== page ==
Red Hat’s Ian Hood: ‘Digital transformation requires a change of mindset’

13 Sep 2019

Ian Hood. Image: Red Hat

Digital transformation requires more wholesale change than some industry leaders may assume, as Red Hat chief technologist Ian Hood explains.

Ian Hood is chief technologist at global services provider Red Hat. In his role, he acts as a strategic adviser to the company’s community of customers and partners. Prior to this, he was responsible for global service provider architecture at Cisco.

Here, Hood discusses the security implications of emerging technologies such as IoT and how digital transformation necessitates a multi-faceted approach. 

‘The key to digital transformation is not just about technology evolution – it requires a wholesale change of mindset from organisations’

Tell me about your own role and your responsibilities in driving tech strategy?

I am chief technologist for Red Hat, a provider of open source technologies. I work closely with our service provider customers around the world to provide guidance and insight into solving key business challenges with innovative open source technologies.

As part of this, I help customers evolve and expand their network, data and applications platforms with software-defined, cloud-native solutions, all with the aim of accelerating innovation in our customers’ mobile, business, consumer and media service offerings.

Are you spearheading any major product/IT initiatives you can tell us about?

The key technology initiatives that I am involved with are related to evolving mobile infrastructure to accelerate deployments of 5G/edge infrastructure. In particular, these deployments are for telehealth, industrial IoT applications and machine-enhanced human learning applications.

Many of the service providers we support are engaged in this effort. We help them balance 5G developments and the expansion of their mobile infrastructure with the creation of innovative enterprise edge, IoT, smart city and telehealth applications. It’s great to be working on projects that are helping to improve our quality of life around the world.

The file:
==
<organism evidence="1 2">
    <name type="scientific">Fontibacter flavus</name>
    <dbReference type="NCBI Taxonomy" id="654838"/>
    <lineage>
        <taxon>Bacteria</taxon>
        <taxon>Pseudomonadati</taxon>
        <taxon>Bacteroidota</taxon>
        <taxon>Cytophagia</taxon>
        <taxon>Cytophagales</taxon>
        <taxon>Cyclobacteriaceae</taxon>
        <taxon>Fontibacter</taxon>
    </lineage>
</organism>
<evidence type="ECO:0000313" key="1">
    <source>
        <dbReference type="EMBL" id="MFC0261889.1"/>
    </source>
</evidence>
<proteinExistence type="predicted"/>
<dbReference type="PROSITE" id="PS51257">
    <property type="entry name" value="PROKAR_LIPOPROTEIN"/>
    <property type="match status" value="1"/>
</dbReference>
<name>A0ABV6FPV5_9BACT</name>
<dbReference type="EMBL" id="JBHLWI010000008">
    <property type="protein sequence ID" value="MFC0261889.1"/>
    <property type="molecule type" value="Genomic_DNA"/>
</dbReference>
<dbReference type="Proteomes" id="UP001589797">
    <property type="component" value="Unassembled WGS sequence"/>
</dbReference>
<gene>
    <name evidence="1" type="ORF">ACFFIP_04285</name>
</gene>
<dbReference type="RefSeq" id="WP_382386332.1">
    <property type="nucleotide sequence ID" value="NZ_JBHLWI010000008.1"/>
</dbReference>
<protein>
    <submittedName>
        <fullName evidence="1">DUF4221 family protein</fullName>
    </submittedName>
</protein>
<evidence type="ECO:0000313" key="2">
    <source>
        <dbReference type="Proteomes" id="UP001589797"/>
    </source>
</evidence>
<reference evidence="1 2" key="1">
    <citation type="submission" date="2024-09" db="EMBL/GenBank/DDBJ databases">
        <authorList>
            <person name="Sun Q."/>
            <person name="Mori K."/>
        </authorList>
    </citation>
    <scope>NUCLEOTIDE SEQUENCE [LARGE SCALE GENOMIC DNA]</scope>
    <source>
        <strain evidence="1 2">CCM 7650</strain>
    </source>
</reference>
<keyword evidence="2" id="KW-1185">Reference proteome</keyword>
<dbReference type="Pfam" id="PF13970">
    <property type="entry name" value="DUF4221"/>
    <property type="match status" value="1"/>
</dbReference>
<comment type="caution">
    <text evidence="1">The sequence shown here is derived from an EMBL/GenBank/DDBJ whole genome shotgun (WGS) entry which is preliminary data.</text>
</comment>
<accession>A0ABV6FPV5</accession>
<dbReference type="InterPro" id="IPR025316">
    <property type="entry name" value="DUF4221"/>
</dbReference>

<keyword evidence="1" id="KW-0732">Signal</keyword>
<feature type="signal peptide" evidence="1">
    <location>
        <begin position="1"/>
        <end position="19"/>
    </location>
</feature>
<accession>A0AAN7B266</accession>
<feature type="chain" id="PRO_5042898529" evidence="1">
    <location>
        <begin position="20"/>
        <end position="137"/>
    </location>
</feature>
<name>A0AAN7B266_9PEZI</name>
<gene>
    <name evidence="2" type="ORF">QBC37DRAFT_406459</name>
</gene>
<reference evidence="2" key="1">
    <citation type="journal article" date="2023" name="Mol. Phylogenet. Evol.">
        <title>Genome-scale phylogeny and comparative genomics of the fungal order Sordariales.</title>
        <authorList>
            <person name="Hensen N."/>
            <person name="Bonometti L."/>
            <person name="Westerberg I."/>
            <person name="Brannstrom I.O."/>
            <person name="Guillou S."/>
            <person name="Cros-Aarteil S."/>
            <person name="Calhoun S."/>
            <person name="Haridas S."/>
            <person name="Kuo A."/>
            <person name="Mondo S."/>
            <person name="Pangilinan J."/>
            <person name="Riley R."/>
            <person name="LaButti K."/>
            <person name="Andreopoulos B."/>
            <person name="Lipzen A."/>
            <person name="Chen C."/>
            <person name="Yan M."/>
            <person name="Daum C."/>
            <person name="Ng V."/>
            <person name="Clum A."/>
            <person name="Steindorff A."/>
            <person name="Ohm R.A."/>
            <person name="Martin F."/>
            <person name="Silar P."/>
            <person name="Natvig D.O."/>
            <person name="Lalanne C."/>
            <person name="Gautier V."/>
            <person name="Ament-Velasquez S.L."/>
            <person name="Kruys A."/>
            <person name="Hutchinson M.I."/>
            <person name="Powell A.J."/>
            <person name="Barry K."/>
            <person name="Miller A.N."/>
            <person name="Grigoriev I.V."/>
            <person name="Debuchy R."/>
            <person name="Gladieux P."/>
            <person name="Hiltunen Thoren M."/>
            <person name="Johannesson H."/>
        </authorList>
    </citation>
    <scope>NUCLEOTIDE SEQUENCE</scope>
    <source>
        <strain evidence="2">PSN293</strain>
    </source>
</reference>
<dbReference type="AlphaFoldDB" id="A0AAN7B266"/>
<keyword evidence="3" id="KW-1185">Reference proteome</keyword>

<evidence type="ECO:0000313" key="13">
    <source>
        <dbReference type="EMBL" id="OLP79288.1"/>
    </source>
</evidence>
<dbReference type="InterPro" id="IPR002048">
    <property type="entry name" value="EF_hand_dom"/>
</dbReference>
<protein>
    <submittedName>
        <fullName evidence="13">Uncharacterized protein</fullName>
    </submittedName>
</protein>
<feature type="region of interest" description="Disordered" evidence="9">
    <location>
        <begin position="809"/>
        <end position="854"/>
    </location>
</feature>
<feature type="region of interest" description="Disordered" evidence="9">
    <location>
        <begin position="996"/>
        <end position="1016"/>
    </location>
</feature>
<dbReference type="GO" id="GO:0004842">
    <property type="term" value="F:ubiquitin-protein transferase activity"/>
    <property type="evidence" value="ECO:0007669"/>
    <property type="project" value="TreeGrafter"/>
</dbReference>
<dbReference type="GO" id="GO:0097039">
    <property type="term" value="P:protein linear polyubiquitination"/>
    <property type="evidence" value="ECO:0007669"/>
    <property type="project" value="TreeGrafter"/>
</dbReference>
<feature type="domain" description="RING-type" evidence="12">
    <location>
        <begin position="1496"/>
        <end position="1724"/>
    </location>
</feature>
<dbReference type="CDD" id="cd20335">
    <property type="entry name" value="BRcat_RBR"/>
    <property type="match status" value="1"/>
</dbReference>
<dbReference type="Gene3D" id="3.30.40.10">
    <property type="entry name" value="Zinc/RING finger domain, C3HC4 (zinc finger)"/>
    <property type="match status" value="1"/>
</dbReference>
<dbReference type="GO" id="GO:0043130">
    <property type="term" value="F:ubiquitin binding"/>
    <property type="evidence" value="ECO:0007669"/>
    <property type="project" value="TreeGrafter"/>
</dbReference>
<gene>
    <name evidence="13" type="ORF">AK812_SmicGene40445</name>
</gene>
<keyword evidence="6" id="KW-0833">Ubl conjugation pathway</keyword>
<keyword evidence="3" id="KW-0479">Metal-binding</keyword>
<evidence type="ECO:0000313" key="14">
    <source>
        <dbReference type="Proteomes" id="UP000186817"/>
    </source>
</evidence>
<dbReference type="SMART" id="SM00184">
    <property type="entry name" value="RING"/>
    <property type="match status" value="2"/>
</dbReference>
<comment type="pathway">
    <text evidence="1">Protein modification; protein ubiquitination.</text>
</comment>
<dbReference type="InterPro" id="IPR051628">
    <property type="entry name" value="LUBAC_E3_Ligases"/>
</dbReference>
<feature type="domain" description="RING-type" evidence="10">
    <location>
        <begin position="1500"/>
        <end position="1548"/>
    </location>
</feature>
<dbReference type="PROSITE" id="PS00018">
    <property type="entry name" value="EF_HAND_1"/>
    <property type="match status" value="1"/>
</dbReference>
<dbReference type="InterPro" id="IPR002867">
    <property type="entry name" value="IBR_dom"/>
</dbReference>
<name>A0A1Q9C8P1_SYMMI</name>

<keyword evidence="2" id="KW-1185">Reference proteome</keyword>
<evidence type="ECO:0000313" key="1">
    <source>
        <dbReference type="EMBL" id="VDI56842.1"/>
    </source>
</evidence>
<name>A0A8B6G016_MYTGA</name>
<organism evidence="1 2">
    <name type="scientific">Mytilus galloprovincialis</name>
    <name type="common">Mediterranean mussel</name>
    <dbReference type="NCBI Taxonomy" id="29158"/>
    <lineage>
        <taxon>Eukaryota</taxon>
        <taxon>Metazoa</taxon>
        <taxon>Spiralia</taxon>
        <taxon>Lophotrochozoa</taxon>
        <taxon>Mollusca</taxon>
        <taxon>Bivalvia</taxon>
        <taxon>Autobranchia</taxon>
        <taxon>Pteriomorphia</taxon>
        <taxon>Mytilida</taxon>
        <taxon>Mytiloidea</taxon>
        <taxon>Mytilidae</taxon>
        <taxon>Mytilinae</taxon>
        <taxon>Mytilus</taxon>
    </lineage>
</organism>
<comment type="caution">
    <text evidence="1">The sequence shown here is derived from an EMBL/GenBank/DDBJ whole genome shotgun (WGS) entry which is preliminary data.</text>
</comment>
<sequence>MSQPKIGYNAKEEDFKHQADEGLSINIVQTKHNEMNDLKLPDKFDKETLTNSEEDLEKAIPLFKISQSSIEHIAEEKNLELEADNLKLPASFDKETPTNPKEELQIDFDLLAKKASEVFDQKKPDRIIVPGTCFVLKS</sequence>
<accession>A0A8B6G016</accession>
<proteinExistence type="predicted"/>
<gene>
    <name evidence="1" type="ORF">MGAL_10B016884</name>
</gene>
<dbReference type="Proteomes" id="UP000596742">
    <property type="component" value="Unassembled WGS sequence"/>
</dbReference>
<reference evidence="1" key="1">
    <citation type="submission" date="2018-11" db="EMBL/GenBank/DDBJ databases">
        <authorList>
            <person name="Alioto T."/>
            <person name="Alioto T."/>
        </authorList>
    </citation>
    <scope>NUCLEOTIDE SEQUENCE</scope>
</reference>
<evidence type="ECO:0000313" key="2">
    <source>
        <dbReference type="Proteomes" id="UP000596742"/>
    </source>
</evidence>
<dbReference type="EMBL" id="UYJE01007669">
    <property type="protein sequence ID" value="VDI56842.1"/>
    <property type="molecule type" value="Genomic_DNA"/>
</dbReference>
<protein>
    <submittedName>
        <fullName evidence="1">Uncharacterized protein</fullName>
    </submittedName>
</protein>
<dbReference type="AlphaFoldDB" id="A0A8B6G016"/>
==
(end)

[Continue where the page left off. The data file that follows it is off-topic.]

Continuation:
How big is your team? Do you outsource where possible?

I work on our global service provider team, which is a dedicated vertical focus for the telecommunications industry within Red Hat. We coordinate our efforts across our regional field teams and with our product and partner engineering teams, to ensure accelerated innovation of our open platforms and software modernisation tools.

When it comes to software development, we have an upstream-first model, which begins in the open source community, made up of thousands of contributors around the globe from all different kinds of organisations. In this way, we get to tap the ideas and minds of a community way beyond Red Hat.

What are your thoughts on digital transformation and how are you addressing it?

The key to digital transformation is not just about technology evolution – it requires a wholesale change of mindset from organisations, who need to think less like banks, car manufacturers and telecommunications companies, and more like software application companies. They need to think about how they can make the most of their core competencies and unique insights, but also identify areas where they must adapt and change.